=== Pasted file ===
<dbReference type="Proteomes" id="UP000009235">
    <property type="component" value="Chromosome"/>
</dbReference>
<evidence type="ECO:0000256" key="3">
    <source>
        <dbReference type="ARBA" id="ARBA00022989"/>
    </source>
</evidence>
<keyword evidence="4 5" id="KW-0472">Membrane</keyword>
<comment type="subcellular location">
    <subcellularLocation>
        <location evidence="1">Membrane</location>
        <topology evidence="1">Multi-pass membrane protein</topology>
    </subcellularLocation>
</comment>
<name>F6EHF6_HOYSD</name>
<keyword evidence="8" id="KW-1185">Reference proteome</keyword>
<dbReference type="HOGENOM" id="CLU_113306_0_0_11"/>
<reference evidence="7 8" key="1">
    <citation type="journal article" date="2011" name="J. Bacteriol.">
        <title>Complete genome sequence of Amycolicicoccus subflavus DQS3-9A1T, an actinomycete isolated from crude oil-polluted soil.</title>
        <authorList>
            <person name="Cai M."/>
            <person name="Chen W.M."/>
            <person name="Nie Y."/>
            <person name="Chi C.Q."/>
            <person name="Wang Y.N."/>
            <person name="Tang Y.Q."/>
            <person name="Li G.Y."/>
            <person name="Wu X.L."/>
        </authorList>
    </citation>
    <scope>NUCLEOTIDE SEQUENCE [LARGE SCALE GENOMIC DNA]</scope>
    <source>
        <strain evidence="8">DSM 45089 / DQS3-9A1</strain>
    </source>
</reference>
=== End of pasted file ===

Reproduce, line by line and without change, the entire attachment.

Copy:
<dbReference type="Proteomes" id="UP000009235">
    <property type="component" value="Chromosome"/>
</dbReference>
<evidence type="ECO:0000256" key="3">
    <source>
        <dbReference type="ARBA" id="ARBA00022989"/>
    </source>
</evidence>
<keyword evidence="4 5" id="KW-0472">Membrane</keyword>
<comment type="subcellular location">
    <subcellularLocation>
        <location evidence="1">Membrane</location>
        <topology evidence="1">Multi-pass membrane protein</topology>
    </subcellularLocation>
</comment>
<name>F6EHF6_HOYSD</name>
<keyword evidence="8" id="KW-1185">Reference proteome</keyword>
<dbReference type="HOGENOM" id="CLU_113306_0_0_11"/>
<reference evidence="7 8" key="1">
    <citation type="journal article" date="2011" name="J. Bacteriol.">
        <title>Complete genome sequence of Amycolicicoccus subflavus DQS3-9A1T, an actinomycete isolated from crude oil-polluted soil.</title>
        <authorList>
            <person name="Cai M."/>
            <person name="Chen W.M."/>
            <person name="Nie Y."/>
            <person name="Chi C.Q."/>
            <person name="Wang Y.N."/>
            <person name="Tang Y.Q."/>
            <person name="Li G.Y."/>
            <person name="Wu X.L."/>
        </authorList>
    </citation>
    <scope>NUCLEOTIDE SEQUENCE [LARGE SCALE GENOMIC DNA]</scope>
    <source>
        <strain evidence="8">DSM 45089 / DQS3-9A1</strain>
    </source>
</reference>